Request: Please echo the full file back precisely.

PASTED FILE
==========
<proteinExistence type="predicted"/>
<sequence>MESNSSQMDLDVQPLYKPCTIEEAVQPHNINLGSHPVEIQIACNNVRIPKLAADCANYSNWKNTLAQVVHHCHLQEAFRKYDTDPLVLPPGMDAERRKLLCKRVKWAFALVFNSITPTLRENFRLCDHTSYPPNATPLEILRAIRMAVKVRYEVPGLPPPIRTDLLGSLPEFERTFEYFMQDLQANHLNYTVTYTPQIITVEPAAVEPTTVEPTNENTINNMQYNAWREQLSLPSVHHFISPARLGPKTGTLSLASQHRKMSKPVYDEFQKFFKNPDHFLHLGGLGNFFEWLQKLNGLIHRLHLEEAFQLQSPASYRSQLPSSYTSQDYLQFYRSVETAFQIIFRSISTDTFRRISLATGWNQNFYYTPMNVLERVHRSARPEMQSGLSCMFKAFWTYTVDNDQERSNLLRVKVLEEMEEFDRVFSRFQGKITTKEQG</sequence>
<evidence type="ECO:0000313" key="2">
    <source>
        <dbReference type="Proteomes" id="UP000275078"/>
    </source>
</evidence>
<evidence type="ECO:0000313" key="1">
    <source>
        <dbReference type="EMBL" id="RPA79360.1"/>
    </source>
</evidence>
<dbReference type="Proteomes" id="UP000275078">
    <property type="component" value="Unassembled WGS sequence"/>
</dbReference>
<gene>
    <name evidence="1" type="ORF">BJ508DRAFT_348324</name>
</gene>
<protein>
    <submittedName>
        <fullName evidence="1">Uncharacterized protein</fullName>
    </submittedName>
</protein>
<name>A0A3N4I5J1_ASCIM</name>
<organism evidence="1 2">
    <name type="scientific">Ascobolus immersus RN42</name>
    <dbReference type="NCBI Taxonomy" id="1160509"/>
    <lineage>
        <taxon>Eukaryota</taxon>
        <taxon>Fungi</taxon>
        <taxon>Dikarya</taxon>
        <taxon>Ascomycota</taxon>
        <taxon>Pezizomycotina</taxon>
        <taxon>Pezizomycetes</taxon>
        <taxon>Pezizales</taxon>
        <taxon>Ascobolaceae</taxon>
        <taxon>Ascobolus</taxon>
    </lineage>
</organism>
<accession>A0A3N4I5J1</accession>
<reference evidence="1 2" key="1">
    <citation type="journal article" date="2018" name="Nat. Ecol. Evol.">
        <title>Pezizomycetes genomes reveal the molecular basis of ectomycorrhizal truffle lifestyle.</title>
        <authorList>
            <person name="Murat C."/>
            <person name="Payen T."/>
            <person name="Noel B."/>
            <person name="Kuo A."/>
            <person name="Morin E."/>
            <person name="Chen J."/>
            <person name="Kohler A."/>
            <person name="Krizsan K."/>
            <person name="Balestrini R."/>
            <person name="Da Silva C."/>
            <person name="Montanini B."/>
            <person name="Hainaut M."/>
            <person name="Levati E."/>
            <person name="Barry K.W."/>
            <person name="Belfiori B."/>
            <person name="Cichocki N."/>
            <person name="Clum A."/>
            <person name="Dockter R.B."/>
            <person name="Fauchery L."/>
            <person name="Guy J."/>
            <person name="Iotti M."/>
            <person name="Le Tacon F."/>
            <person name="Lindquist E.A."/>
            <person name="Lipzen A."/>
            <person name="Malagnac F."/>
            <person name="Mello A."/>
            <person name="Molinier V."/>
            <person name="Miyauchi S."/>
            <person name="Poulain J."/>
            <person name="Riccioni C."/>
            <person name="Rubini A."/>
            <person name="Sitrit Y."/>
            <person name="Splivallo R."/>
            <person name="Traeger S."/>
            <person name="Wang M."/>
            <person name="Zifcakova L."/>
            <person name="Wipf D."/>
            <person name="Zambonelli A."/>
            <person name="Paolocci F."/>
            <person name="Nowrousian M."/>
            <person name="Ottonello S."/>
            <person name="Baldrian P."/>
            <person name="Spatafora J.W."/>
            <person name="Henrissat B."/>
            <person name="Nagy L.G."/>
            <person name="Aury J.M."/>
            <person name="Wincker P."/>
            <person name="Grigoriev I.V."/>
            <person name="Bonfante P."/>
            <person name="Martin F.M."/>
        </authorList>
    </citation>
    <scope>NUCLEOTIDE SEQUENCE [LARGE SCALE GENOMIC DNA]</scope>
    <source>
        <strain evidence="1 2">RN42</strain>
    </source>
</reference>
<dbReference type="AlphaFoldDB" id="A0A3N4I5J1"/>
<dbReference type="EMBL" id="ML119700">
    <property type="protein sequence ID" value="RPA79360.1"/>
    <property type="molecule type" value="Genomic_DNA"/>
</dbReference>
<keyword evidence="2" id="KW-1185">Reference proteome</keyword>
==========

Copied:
<proteinExistence type="predicted"/>
<sequence>MESNSSQMDLDVQPLYKPCTIEEAVQPHNINLGSHPVEIQIACNNVRIPKLAADCANYSNWKNTLAQVVHHCHLQEAFRKYDTDPLVLPPGMDAERRKLLCKRVKWAFALVFNSITPTLRENFRLCDHTSYPPNATPLEILRAIRMAVKVRYEVPGLPPPIRTDLLGSLPEFERTFEYFMQDLQANHLNYTVTYTPQIITVEPAAVEPTTVEPTNENTINNMQYNAWREQLSLPSVHHFISPARLGPKTGTLSLASQHRKMSKPVYDEFQKFFKNPDHFLHLGGLGNFFEWLQKLNGLIHRLHLEEAFQLQSPASYRSQLPSSYTSQDYLQFYRSVETAFQIIFRSISTDTFRRISLATGWNQNFYYTPMNVLERVHRSARPEMQSGLSCMFKAFWTYTVDNDQERSNLLRVKVLEEMEEFDRVFSRFQGKITTKEQG</sequence>
<evidence type="ECO:0000313" key="2">
    <source>
        <dbReference type="Proteomes" id="UP000275078"/>
    </source>
</evidence>
<evidence type="ECO:0000313" key="1">
    <source>
        <dbReference type="EMBL" id="RPA79360.1"/>
    </source>
</evidence>
<dbReference type="Proteomes" id="UP000275078">
    <property type="component" value="Unassembled WGS sequence"/>
</dbReference>
<gene>
    <name evidence="1" type="ORF">BJ508DRAFT_348324</name>
</gene>
<protein>
    <submittedName>
        <fullName evidence="1">Uncharacterized protein</fullName>
    </submittedName>
</protein>
<name>A0A3N4I5J1_ASCIM</name>
<organism evidence="1 2">
    <name type="scientific">Ascobolus immersus RN42</name>
    <dbReference type="NCBI Taxonomy" id="1160509"/>
    <lineage>
        <taxon>Eukaryota</taxon>
        <taxon>Fungi</taxon>
        <taxon>Dikarya</taxon>
        <taxon>Ascomycota</taxon>
        <taxon>Pezizomycotina</taxon>
        <taxon>Pezizomycetes</taxon>
        <taxon>Pezizales</taxon>
        <taxon>Ascobolaceae</taxon>
        <taxon>Ascobolus</taxon>
    </lineage>
</organism>
<accession>A0A3N4I5J1</accession>
<reference evidence="1 2" key="1">
    <citation type="journal article" date="2018" name="Nat. Ecol. Evol.">
        <title>Pezizomycetes genomes reveal the molecular basis of ectomycorrhizal truffle lifestyle.</title>
        <authorList>
            <person name="Murat C."/>
            <person name="Payen T."/>
            <person name="Noel B."/>
            <person name="Kuo A."/>
            <person name="Morin E."/>
            <person name="Chen J."/>
            <person name="Kohler A."/>
            <person name="Krizsan K."/>
            <person name="Balestrini R."/>
            <person name="Da Silva C."/>
            <person name="Montanini B."/>
            <person name="Hainaut M."/>
            <person name="Levati E."/>
            <person name="Barry K.W."/>
            <person name="Belfiori B."/>
            <person name="Cichocki N."/>
            <person name="Clum A."/>
            <person name="Dockter R.B."/>
            <person name="Fauchery L."/>
            <person name="Guy J."/>
            <person name="Iotti M."/>
            <person name="Le Tacon F."/>
            <person name="Lindquist E.A."/>
            <person name="Lipzen A."/>
            <person name="Malagnac F."/>
            <person name="Mello A."/>
            <person name="Molinier V."/>
            <person name="Miyauchi S."/>
            <person name="Poulain J."/>
            <person name="Riccioni C."/>
            <person name="Rubini A."/>
            <person name="Sitrit Y."/>
            <person name="Splivallo R."/>
            <person name="Traeger S."/>
            <person name="Wang M."/>
            <person name="Zifcakova L."/>
            <person name="Wipf D."/>
            <person name="Zambonelli A."/>
            <person name="Paolocci F."/>
            <person name="Nowrousian M."/>
            <person name="Ottonello S."/>
            <person name="Baldrian P."/>
            <person name="Spatafora J.W."/>
            <person name="Henrissat B."/>
            <person name="Nagy L.G."/>
            <person name="Aury J.M."/>
            <person name="Wincker P."/>
            <person name="Grigoriev I.V."/>
            <person name="Bonfante P."/>
            <person name="Martin F.M."/>
        </authorList>
    </citation>
    <scope>NUCLEOTIDE SEQUENCE [LARGE SCALE GENOMIC DNA]</scope>
    <source>
        <strain evidence="1 2">RN42</strain>
    </source>
</reference>
<dbReference type="AlphaFoldDB" id="A0A3N4I5J1"/>
<dbReference type="EMBL" id="ML119700">
    <property type="protein sequence ID" value="RPA79360.1"/>
    <property type="molecule type" value="Genomic_DNA"/>
</dbReference>
<keyword evidence="2" id="KW-1185">Reference proteome</keyword>